If you are a single woman of a certain age with no children, or if you are curious about the lives of such people, I have a memoir for you: Glynnis MacNicol’s No One Ever Tells You This. I’ll have a lot more to say about the book eventually. For now, I wanted to share some of the author’s insights and observations about single life.
Single at weddings
Here are some of MacNicol’s thoughts as her close friend Mauri was getting married and she was contemplating the toast she would give:
“I wasn’t envious of Mauri. If anything, I was envious of our past lives together, and I was mourning a life I was losing. The resentment, I’d realized, was rooted in the fact that I never had any control over this upending of my life…The fact that no one acknowledged that I had anything to be upset about made it all that much worse. It was hard work to root yourself so deeply in life that you could still love people and rely on them, knowing at any point they could made decisions that would leave you scrambling to find solid ground again. This was the better or worse of friendship, undeclared.”
The gist of the wedding toast she gave, where “we” refers to a group of close friends: “We are really the ones giving you away. And it’s hard. And I will miss our life. And I am still so happy for your happiness. And so proud of you.”
The married stranger who feels sorry for you
Here’s a scene from a wedding that I bet many single people will recognize. The “she” in the story is another guest at the wedding who has just learned that MacNicol is single: “She leaned in and placed her hand reassuringly on mine. ‘And don’t worry, dear,’ she said conspiratorially. ‘I know it will still happen for you. There’s still time.’”
The author’s response: “…I found myself resisting the urge to laugh…at the suddenly absurd idea that I was running out of time. I was no longer running, I realized. I was off the clock.” She told the woman, “I think it’s going to be pretty great even if it doesn’t happen.” The woman seemed confused: “…it had likely never occurred to her I could be feeling anything but bad. It hadn’t really started to occur to me until a few days ago.”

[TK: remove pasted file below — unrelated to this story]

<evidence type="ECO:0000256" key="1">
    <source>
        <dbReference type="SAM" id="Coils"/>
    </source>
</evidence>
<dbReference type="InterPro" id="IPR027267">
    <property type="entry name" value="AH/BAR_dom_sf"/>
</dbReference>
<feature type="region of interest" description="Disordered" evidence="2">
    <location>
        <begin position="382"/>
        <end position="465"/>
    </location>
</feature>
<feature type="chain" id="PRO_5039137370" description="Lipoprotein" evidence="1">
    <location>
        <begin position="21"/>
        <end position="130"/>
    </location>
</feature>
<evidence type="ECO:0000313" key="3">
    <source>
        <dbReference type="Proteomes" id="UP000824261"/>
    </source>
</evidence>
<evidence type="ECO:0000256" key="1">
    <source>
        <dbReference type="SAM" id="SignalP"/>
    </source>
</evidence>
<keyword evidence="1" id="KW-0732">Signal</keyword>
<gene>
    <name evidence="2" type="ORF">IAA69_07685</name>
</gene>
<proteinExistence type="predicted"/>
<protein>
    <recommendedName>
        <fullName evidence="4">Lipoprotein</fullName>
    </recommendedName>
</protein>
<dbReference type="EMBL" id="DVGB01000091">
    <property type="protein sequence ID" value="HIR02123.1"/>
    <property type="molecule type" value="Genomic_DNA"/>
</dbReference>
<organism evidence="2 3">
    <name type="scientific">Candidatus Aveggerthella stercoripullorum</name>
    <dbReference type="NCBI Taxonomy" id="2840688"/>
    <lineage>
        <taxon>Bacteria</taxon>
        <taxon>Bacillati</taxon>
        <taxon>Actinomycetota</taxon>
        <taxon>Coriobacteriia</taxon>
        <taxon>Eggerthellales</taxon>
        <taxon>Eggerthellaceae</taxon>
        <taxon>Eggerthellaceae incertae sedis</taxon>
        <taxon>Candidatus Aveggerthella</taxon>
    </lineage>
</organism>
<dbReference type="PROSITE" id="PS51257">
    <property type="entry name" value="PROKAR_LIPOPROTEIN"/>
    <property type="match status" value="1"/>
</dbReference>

What is the comparable occasion for single people?
“…was [I] always going to be a guest star, forever celebrating the milestones of others without ever starring in my own. What cultural markers were there for women other than weddings and babies?”
Single at funerals
MacNicol described the pain of having no one there beside her at her mother’s funeral. “But,” she added, “even now, facing this worst moment alone, I didn’t feel like a failure. I felt like a warrior.”
The people in the single person’s life: Who does spouse things if you are not married?
“…I’d managed to split many of the so-called duties of a partner between a circle of friends. I was the other woman in their lives, and together they combined to make the perfect husband in mine. They loved and supported and understood me. For better or worse. Always.”
Should you build your life so as to avert a feared outcome that may never happen?
Single people are relentlessly taunted about bad things that might happen to them. What if they regret their decisions (for example, to not have kids)? Aren’t they worried about dying alone? Here are a few examples of what Glynnis MacNicol has to say about those kinds of questions.
Would she regret not having kids? Maybe. “But it seemed to me that going through life making decisions on what I might possibly feel in a future that may or may not come about was a bad way to live.”
About people saying they don’t want to die alone: “So many women I knew made decisions in fear of that outcome. As if dying alone were anything but timing and luck.”
“…life was not a savings plan, accrued now for enjoyment later. I was alive now.”
The revelation: Single life is a good life
When a friend asked MacNicol what she wanted, she answered, “Maybe I just like being alone.” Later, she added, “For the first time it crossed my mind that being alone could be a good thing, and not evidence that I was defective.”
Then she realized that the fulfillment she found in single life was not so new: “Had I always actually just preferred to be on my own and not known that was something I could be without it being something I should feel ashamed about?”
After spending some time alone in Wyoming: “I’d discovered that left on my own, away from phones and magazine racks, I was quite thrilled with who I’d turned myself into, and quite up for the task of navigating whatever came next, whatever it was.”